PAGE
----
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I wrote a somewhat provocative op ed in yesterday's New York Times that sparked a lot of feedback. My modest proposal was to accelerate the expiration of the Bush tax cuts by two years—to 2009. I said that doing so would generate a burst of economic activity in 2008 while reducing the budget deficit, a rare feature for a stimulus.
Some of the feedback was positive. A few people even saw the humor in turning the tax cut advocates' arguments upside down. But others took a dimmer view. It turns out I am: an arrogant, stupid, crypto-Nazi, communist who lacks a tenth-grade education.
Here's a response to some of the comments.
Chill! Congress isn't going to vote for a big tax increase in an election year or during a recession, regardless of what anyone says in the op ed pages of the New York Times. My diabolical plans to confiscate your hard-earned money will be thwarted, at least for a while.
So why did I make this impractical suggestion?
President Bush inspired it when he said that extending his tax cuts, which don't expire until the end of 2010, would be an effective fiscal stimulus in 2008. This makes no sense. If you believe the supply side models, extending future tax cuts will encourage people to save more (that is, spend less) now, work less (because current labor is no longer taxed less than future labor), and realize fewer capital gains. All of those responses would tend to depress current consumption. Over the long term, lower consumption could be good for the economy, but Keynesian short-term stimulus—what politicians of all stripes embraced—requires a spending spike. In theory, that additional demand keeps companies busy and stems the tendency to lay off workers, averting or calming a recession.
I just turned the argument on its head. If the tax cuts were going to expire sooner, people would have an incentive to save less and work harder, boosting the economy right now. If people thought the capital gains tax rate was going to rise in 2009, they'd have an incentive to sell assets; and if they spent some of the proceeds, that would also boost demand.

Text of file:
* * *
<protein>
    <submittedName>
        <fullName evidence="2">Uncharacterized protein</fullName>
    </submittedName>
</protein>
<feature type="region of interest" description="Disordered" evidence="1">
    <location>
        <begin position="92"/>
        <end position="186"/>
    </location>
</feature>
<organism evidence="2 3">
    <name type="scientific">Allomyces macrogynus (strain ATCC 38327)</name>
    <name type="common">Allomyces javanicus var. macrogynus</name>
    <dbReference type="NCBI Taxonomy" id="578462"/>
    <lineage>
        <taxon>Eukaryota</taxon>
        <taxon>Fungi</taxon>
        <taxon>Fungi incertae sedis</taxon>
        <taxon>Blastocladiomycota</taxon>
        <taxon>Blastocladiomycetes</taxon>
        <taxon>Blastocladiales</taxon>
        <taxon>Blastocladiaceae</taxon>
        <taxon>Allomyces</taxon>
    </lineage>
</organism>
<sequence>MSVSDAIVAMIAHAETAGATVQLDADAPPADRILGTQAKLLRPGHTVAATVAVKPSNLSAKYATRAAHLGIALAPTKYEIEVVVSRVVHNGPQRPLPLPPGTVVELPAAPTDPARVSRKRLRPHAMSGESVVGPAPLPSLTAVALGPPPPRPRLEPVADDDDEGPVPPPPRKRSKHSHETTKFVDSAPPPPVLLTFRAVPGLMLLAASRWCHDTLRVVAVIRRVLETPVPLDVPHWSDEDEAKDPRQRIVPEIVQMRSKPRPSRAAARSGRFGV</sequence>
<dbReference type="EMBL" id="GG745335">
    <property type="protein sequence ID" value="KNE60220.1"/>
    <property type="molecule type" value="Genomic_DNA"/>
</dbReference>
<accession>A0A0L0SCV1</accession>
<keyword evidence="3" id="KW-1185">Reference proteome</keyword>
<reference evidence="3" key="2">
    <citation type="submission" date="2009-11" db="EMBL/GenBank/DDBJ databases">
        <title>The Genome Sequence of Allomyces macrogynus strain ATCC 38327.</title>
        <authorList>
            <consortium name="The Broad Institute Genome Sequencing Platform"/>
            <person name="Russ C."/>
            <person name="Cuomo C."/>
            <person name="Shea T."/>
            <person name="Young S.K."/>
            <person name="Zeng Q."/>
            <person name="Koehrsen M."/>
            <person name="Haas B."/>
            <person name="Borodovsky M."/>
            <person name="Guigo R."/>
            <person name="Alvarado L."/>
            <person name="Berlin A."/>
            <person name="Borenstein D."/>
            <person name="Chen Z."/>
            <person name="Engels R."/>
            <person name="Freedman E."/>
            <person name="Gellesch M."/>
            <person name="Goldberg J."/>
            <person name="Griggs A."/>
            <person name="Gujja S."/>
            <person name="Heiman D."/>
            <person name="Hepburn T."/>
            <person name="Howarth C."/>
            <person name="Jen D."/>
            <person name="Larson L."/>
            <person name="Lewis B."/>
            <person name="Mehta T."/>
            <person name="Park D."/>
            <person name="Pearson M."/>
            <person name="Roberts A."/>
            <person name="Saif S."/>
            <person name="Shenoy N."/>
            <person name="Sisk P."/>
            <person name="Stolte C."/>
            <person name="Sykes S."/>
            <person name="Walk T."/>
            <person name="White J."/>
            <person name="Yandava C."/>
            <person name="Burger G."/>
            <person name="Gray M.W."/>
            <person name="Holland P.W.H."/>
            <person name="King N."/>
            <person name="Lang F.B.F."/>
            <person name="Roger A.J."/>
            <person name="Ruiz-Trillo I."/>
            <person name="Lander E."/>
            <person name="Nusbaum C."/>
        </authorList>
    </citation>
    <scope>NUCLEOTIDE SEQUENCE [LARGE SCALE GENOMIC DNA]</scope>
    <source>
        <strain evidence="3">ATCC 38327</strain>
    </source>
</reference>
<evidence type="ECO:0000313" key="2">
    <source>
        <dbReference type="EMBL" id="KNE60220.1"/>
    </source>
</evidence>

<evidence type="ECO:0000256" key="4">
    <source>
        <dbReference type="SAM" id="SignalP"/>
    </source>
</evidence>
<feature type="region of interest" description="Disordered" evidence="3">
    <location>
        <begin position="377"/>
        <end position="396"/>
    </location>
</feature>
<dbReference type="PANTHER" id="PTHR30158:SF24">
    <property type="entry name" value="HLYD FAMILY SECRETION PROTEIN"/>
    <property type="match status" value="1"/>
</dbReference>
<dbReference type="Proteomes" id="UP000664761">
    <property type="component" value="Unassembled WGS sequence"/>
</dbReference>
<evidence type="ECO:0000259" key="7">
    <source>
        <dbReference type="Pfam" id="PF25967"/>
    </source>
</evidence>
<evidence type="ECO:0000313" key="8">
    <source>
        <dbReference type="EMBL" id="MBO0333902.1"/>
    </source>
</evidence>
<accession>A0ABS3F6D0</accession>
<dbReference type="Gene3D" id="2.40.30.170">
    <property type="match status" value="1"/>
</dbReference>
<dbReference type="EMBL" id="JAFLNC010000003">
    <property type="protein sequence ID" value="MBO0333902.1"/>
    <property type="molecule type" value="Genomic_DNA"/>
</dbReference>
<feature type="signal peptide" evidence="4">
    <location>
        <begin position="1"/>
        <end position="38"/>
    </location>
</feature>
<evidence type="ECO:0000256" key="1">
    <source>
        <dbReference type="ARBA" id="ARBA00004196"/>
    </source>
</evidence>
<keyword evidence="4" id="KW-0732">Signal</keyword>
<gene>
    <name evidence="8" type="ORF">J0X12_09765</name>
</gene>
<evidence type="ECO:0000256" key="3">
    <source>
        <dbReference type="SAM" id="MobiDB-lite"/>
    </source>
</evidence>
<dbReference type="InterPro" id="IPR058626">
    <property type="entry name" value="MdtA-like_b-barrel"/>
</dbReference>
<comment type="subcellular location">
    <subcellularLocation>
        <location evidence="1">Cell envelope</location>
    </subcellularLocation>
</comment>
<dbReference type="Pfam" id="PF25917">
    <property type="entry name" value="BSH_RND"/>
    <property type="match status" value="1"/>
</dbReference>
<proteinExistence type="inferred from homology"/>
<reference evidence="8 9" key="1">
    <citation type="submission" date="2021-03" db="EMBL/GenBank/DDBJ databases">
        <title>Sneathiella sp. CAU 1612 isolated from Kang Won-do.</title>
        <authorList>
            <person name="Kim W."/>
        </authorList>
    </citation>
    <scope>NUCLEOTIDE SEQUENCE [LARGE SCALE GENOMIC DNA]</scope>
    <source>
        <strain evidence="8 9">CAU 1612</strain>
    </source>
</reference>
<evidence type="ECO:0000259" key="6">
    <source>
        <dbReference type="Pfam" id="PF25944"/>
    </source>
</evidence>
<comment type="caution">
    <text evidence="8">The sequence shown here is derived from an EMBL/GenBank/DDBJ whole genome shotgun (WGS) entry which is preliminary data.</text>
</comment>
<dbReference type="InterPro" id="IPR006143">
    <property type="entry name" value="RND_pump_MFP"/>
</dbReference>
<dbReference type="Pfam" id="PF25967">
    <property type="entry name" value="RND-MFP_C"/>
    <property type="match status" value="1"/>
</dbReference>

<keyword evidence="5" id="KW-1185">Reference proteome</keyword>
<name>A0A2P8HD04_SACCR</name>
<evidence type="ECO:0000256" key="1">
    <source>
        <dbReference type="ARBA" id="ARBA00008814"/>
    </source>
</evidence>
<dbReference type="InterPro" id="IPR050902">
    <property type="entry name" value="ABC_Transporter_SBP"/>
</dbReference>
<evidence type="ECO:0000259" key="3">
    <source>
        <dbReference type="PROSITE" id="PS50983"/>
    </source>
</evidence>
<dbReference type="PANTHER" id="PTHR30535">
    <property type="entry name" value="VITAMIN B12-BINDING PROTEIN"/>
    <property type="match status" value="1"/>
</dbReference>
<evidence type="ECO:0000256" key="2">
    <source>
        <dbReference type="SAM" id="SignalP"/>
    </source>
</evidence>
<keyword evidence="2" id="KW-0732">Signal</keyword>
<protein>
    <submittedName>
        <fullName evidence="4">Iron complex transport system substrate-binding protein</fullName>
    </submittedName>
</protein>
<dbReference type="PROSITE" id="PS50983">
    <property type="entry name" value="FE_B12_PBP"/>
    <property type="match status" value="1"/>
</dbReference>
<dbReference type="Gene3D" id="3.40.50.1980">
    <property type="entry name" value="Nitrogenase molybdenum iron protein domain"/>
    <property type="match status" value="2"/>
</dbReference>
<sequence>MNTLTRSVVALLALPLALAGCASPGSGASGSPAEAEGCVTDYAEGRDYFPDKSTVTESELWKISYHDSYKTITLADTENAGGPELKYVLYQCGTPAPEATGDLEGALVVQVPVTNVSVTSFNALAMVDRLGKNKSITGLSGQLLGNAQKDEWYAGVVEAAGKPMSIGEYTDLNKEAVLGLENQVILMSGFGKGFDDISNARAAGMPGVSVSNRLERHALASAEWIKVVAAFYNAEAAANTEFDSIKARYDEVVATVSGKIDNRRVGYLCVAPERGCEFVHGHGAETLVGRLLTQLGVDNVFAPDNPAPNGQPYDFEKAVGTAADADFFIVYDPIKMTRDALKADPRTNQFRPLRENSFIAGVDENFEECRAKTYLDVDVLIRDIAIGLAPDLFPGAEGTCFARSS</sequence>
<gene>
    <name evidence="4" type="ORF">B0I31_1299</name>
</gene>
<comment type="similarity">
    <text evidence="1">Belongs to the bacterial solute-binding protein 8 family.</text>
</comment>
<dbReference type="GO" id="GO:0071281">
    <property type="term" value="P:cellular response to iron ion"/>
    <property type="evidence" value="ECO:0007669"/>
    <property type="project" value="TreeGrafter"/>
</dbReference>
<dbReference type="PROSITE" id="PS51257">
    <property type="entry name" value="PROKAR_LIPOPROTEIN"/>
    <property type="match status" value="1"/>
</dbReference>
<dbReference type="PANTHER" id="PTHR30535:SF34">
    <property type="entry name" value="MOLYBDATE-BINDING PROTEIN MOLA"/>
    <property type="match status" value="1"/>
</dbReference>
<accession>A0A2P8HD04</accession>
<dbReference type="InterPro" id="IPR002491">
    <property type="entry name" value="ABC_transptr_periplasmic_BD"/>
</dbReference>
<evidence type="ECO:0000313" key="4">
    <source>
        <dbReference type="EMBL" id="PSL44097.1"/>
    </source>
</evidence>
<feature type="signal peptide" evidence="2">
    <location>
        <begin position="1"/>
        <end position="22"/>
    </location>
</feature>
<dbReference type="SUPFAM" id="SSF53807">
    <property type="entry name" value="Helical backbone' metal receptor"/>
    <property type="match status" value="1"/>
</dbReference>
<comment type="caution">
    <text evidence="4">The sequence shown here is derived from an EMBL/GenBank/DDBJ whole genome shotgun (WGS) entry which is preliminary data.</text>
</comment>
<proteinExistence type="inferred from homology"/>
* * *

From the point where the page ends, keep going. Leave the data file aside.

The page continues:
That last insight prompted a lot of scorn. With the stock market skittish, a big sell-off by individuals might trigger a crash. When I drafted my proposal (about ten days before it was published), the market was doing fine and I was thinking back to 1986, when stock sales doubled (thanks to stockholders avoiding the scheduled capital gains tax rate increase in 1987) and there was no immediate effect on asset prices. (Some point out that the market did take a dive in October 1987 and attribute that to the capital gains tax rate increase, but that stretches credulity. Why would the price response take a year? And why did the market boom through the 1990s, despite capital gains tax rates at historically high levels?) Nonetheless, for the record, I agree that announcing a future capital gains tax rate increase right now is probably not a great idea.
Some wrote that the logical extension of my argument is that the government should promise to confiscate all income in 2009. Huh?
Some complained that I don't understand that tax cuts pay for themselves. That's because there's not a shred of evidence that this is true at current rates. For example, a 2006 study by the Treasury Department implied that the additional revenues stemming from higher economic growth would offset at most 10 percent of the estimated revenue loss arising from a tax rate cut—and that is under implausibly optimistic assumptions. But, the logical extension of my detractors' argument is that we should get rid of all taxes to maximize revenue.
For the record, I proposed just that in a Marketplace commentary in 2004.
Thanks for writing.
Update: See what other bloggers are saying about Len's op ed:
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